Hulton Archive/Getty Images
Eric Dolphy in 1960. Hulton Archive/Getty Images
Via Peter Hum, there is now a bronze statue of Eric Dolphy in Syracuse, N.Y.
It was commissioned for the 40th anniversary celebration of Dolphy Day, an annual event at Le Moyne College. As the story goes, one day in 1971, jazz aficionados on campus decided to forego their academic responsibilities to listen to Eric Dolphy's music outside. They were in part inspired by the facts that Frank Zappa and the Mothers of Invention had recently recorded "The Eric Dolphy Memorial Barbecue," and that the mascot of the College is the Green Dolphin. (Dolphy, Dolphin ...) That, and it was a nice spring day.
Forty years later, Dolphy Day was celebrated in style. According to the Le Moyne Web site, festivities included:
—Unveiling of a life-size Eric Dolphy sculpture in the Dablon quad where this tradition was first held and is still celebrated;
—Announcement of the Eric Dolphy Music Scholarship, which will be given to an outstanding performing arts student at Le Moyne;
—A lecture by legendary music icon Gunther Schuller, who wrote jazz pieces for and conducted several Eric Dolphy performances in the 1950s and early 1960s;
—A performance of "Out to Lunch," Dolphy's most famous album, by the Russ Johnson Quintet.
"Dead Jazz Musician Gets Statue" isn't a terribly unique story, but this is Eric Dolphy, who occupies an eccentric position in the Jazz Canon, and is appreciated precisely for the fact that his style is, well, kinda weird. He played several different instruments, died in his 30s and certainly never broke through to mainstream audiences in the way that Ella or Billie or Duke or Miles or Coltrane did. A local TV station has an image of the statue's unveiling.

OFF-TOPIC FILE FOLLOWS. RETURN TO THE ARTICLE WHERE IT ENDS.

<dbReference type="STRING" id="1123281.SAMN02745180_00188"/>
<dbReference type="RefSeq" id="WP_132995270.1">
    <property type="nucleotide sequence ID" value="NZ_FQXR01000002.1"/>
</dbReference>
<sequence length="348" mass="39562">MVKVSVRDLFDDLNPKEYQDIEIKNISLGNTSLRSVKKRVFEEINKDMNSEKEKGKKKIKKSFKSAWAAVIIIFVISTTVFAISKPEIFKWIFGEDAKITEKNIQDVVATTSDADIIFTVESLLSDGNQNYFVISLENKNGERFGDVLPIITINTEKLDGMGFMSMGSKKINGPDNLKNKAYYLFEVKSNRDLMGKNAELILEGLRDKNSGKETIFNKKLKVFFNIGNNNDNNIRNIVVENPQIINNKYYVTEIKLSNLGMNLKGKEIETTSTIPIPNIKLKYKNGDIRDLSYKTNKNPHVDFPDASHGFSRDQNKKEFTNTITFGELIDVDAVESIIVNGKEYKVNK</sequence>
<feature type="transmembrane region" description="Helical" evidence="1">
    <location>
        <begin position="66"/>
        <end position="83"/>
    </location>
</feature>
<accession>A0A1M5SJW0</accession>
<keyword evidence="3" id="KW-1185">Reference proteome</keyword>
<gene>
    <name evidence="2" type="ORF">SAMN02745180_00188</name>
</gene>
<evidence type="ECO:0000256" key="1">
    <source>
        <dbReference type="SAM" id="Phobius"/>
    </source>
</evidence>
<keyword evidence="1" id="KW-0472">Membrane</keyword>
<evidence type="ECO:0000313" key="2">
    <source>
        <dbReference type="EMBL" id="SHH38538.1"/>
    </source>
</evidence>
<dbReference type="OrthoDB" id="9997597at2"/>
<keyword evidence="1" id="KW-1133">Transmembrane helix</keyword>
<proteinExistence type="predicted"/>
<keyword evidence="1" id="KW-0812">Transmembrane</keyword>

Also, a talk from former Dolphy collaborator Gunther Schuller (an NPR profile) is nothing to sneeze at either. His son, George Schuller, is the drummer in the band that presented its take on Out To Lunch. If that group is anything like the one that played this gig, there are for sure some worthy musicians in the mix. (I do think it may be hard to beat the brilliance of this record, though.)
Meanwhile, I'm glad Eric Dolphy maintains some sort of cultural cachet nearly 50 years after his passing. As his music goes, Dolphy's versatile, idiosyncratic, inside-outside approach serves as a model (and a sonic inspiration) for plenty of progressive jazz artists today. But it's nice to see that some people who aren't playing in quintets with vibraphone as a chordal instrument (a la Out To Lunch) also think he's cool too. I've even heard of people using Eric Dolphy's music as a litmus test for dating, as in: if you play your potential romantic partner something from Fire Waltz and she/he doesn't respond positively, perhaps it may not work out. OK, maybe that was just me and my jazz friends in college. /snorts /pushes up glasses on face